US: The firm that handles our investments figures out the buys, sells, dividends, what are tax-free, and what are not, so all I have to do is download the information from the web site and all that is plugged into the forms by the software, so it is really no more difficult than when we had simple interest, a mortgage, and deductions for charity. I was worried that we would have to hire it done, but it is working just fine! $35 as opposed to $300 and it seems to be done right.

Cz. Burrito

  • Hero Member
  • ***
  • Posts: 3547
Re: "Doing your taxes"
« Reply #19 on: May 31, 2014, 02:56:40 PM »
Do ordinary people (those with a job that deduct taxes, a mortgage, retirement account and basic stuff) need an accountant to prepare their tax returns?

Here in Brazil, if you are required to do a tax return (people with income below a certain threshold,  over a certain age and a few other situations aren't required), you use our IRS's software to plug in the numbers for income, dependents and deductions, as well as property that has to be declared (such as houses, investments, etc). It shows you how much taxes you have to pay under each way of filing (simple or detailed) and if you have tax returns to receive. You can then print out a copy for your records, save backups and send the return either online or in a bank with a pendrive.

The only people I know who use an accountant are either business owners, where it is legally required that an account go over the books, or someone with very complex investments. Oh, and doctors and other medical providers, since they have to itemize their income and it is a huge pain.

I used a professor tax preparer one year, but otherwise have always done mine manually by myself using a calculator, tax tables, and paper forms.  I only just started submitting my tax forms electronically last year.  My parents also do theirs themselves.

Outdoor Girl

  • Super Hero!
  • ****
  • Posts: 14225
Re: "Doing your taxes"
« Reply #20 on: May 31, 2014, 03:21:28 PM »
Here in Ontario, your taxes are normally taken off of your pay, according to information you give your employer, based on marital status and so on.  If you know that your employer has made the deductions correctly, you don't actually have to file, if you don't feel like it.

But it really isn't in your best interests because there are all sorts of things that will give you deductions where you end up getting money back because your payroll deduction doesn't take these other things into account.  Contributions to a retirement savings plan or making charitable donations, for example.  I always file because I always get money back.

So I file a tax return every year.  Mine's pretty simple so I just use tax software on my computer, which also allows me to netfile so I get my return faster.  I don't submit everything unless they ask to see it, called an audit.  They have simple audits where they just ask you to submit the receipts that support a particular deduction.  I claimed moving expenses when I moved to my new job, for example, and because it was unusual, they asked for the receipts.  And I goofed when I filed.  They actually owed me *more* money.  So I doubt they'll audit me again for a while - I haven't been audited since and I've been here 10 years now.  Prior to having a computer, I'd do them by hand on paper, with a calculator.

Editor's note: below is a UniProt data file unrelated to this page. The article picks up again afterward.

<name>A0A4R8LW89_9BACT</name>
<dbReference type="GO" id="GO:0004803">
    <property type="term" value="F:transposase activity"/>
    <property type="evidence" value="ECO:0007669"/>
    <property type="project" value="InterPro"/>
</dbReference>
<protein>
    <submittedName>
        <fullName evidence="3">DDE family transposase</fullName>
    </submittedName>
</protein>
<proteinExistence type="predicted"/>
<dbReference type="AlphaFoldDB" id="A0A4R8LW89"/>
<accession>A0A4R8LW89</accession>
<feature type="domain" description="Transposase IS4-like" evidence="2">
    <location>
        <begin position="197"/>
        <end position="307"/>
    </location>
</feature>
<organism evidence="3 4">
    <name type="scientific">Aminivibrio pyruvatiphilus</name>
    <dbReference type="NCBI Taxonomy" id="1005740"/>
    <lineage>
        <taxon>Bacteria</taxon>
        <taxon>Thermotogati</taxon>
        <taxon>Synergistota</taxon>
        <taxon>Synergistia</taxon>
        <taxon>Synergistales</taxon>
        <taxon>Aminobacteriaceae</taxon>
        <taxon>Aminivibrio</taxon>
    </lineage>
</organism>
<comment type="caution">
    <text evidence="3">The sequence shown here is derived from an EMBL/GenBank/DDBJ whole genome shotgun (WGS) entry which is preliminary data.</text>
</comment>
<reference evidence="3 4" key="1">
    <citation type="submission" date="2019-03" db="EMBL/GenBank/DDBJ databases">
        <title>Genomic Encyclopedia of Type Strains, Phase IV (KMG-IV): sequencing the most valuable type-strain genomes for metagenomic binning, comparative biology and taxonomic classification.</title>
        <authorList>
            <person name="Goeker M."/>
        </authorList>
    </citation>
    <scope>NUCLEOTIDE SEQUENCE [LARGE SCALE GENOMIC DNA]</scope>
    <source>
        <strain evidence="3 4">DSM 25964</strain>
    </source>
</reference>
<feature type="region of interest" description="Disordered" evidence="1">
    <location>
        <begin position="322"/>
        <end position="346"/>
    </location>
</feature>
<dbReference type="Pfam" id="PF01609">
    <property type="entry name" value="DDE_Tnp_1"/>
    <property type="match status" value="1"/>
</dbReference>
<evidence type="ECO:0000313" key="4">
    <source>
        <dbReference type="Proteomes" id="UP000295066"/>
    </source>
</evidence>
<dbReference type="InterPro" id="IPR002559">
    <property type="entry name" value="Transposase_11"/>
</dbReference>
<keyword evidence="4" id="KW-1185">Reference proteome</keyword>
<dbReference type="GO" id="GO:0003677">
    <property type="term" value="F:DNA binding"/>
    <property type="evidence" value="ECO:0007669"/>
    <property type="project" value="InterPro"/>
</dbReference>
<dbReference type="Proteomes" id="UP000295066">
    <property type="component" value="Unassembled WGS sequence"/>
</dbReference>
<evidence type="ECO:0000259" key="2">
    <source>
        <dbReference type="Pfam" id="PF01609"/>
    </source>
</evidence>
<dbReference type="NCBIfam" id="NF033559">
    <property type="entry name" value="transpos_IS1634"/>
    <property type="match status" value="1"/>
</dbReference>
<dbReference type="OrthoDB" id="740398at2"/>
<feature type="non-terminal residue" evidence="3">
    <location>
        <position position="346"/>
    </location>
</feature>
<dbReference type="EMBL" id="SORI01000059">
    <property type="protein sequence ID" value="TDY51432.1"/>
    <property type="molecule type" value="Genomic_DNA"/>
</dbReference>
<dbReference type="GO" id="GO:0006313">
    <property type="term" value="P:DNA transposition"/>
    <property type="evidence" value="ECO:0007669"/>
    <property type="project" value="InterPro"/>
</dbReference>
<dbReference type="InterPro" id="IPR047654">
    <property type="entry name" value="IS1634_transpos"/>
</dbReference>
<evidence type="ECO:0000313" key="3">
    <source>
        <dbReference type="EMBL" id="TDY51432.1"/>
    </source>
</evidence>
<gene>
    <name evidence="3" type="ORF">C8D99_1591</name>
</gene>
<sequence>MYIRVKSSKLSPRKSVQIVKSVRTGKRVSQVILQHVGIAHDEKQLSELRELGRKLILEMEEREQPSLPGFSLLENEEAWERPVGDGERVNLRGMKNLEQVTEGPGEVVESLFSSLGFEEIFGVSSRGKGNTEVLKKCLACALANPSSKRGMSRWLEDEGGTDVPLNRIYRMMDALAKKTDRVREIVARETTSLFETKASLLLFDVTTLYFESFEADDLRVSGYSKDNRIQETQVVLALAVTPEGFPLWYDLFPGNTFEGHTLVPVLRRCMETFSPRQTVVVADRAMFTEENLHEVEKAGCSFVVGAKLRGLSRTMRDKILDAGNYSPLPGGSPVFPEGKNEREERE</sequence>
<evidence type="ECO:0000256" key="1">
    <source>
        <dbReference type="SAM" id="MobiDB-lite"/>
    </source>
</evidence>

If they have suspicions that you are cheating on your taxes, they are allowed to audit you for up to 6 years worth of receipts.  So I keep 6 years of records, plus the current year, and shred earlier than that once my taxes are done for the year.  Which reminds me - I haven't shredded anything yet.
I have CDO.  It is like OCD but with the letters in alphabetical order, as they should be.
Ontario

TootsNYC

  • A Pillar of the Forum
  • *****
  • Posts: 31394
Re: "Doing your taxes"
« Reply #21 on: May 31, 2014, 05:53:41 PM »
Do ordinary people (those with a job that deduct taxes, a mortgage, retirement account and basic stuff) need an accountant to prepare their tax returns?

Here in Brazil, if you are required to do a tax return (people with income below a certain threshold,  over a certain age and a few other situations aren't required), you use our IRS's software to plug in the numbers for income, dependents and deductions, as well as property that has to be declared (such as houses, investments, etc). It shows you how much taxes you have to pay under each way of filing (simple or detailed) and if you have tax returns to receive. You can then print out a copy for your records, save backups and send the return either online or in a bank with a pendrive.

The only people I know who use an accountant are either business owners, where it is legally required that an account go over the books, or someone with very complex investments. Oh, and doctors and other medical providers, since they have to itemize their income and it is a huge pain.

In the U.S.:
   No, you don't need an accountant if your income structure is simple. There was, for many years (I'm assuming still is) an E-Z form of some kind. It was very easy--but you must file.
  If your taxes are a bit more complicated, you can either learn the info yourself, or you can buy software.

In the U.S., taxes are withheld from paychecks, but it's an estimate based on numbers you supply or request. That's part of why you must file--to lock in the final amount.

Mergatroyd

  • Member
  • **
  • Posts: 922
Re: "Doing your taxes"
« Reply #22 on: May 31, 2014, 06:46:59 PM »
Here in Ontario, your taxes are normally taken off of your pay, according to information you give your employer, based on marital status and so on.  If you know that your employer has made the deductions correctly, you don't actually have to file, if you don't feel like it.